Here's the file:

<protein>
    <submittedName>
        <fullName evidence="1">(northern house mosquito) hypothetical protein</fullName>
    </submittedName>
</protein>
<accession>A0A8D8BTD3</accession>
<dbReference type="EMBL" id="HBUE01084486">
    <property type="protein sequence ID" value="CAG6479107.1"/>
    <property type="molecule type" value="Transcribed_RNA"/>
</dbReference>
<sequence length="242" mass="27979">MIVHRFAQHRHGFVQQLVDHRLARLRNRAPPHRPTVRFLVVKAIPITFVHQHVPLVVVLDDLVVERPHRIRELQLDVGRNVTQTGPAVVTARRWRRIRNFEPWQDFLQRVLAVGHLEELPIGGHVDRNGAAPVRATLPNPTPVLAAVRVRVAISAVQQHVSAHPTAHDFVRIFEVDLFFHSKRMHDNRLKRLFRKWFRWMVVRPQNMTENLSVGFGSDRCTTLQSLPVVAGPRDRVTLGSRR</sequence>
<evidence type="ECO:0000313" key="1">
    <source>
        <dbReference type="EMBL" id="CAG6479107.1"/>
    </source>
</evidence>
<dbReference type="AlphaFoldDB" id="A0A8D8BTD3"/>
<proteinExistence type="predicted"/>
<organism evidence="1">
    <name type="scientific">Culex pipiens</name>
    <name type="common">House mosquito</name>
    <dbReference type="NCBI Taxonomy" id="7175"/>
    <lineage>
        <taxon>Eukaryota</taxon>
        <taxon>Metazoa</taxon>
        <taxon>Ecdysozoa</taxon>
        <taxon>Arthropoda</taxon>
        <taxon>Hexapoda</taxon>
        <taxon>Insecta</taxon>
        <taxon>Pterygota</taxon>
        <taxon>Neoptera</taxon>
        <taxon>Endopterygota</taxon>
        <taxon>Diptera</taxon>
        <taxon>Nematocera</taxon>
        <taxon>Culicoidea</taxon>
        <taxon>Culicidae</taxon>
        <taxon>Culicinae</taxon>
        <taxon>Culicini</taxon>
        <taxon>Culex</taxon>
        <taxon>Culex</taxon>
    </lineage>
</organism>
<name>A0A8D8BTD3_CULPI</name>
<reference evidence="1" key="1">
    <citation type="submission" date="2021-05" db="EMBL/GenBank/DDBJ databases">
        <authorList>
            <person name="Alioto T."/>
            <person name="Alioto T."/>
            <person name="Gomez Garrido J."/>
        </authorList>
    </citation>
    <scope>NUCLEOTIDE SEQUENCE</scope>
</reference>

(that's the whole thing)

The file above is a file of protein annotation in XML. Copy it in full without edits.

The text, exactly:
<protein>
    <submittedName>
        <fullName evidence="1">(northern house mosquito) hypothetical protein</fullName>
    </submittedName>
</protein>
<accession>A0A8D8BTD3</accession>
<dbReference type="EMBL" id="HBUE01084486">
    <property type="protein sequence ID" value="CAG6479107.1"/>
    <property type="molecule type" value="Transcribed_RNA"/>
</dbReference>
<sequence length="242" mass="27979">MIVHRFAQHRHGFVQQLVDHRLARLRNRAPPHRPTVRFLVVKAIPITFVHQHVPLVVVLDDLVVERPHRIRELQLDVGRNVTQTGPAVVTARRWRRIRNFEPWQDFLQRVLAVGHLEELPIGGHVDRNGAAPVRATLPNPTPVLAAVRVRVAISAVQQHVSAHPTAHDFVRIFEVDLFFHSKRMHDNRLKRLFRKWFRWMVVRPQNMTENLSVGFGSDRCTTLQSLPVVAGPRDRVTLGSRR</sequence>
<evidence type="ECO:0000313" key="1">
    <source>
        <dbReference type="EMBL" id="CAG6479107.1"/>
    </source>
</evidence>
<dbReference type="AlphaFoldDB" id="A0A8D8BTD3"/>
<proteinExistence type="predicted"/>
<organism evidence="1">
    <name type="scientific">Culex pipiens</name>
    <name type="common">House mosquito</name>
    <dbReference type="NCBI Taxonomy" id="7175"/>
    <lineage>
        <taxon>Eukaryota</taxon>
        <taxon>Metazoa</taxon>
        <taxon>Ecdysozoa</taxon>
        <taxon>Arthropoda</taxon>
        <taxon>Hexapoda</taxon>
        <taxon>Insecta</taxon>
        <taxon>Pterygota</taxon>
        <taxon>Neoptera</taxon>
        <taxon>Endopterygota</taxon>
        <taxon>Diptera</taxon>
        <taxon>Nematocera</taxon>
        <taxon>Culicoidea</taxon>
        <taxon>Culicidae</taxon>
        <taxon>Culicinae</taxon>
        <taxon>Culicini</taxon>
        <taxon>Culex</taxon>
        <taxon>Culex</taxon>
    </lineage>
</organism>
<name>A0A8D8BTD3_CULPI</name>
<reference evidence="1" key="1">
    <citation type="submission" date="2021-05" db="EMBL/GenBank/DDBJ databases">
        <authorList>
            <person name="Alioto T."/>
            <person name="Alioto T."/>
            <person name="Gomez Garrido J."/>
        </authorList>
    </citation>
    <scope>NUCLEOTIDE SEQUENCE</scope>
</reference>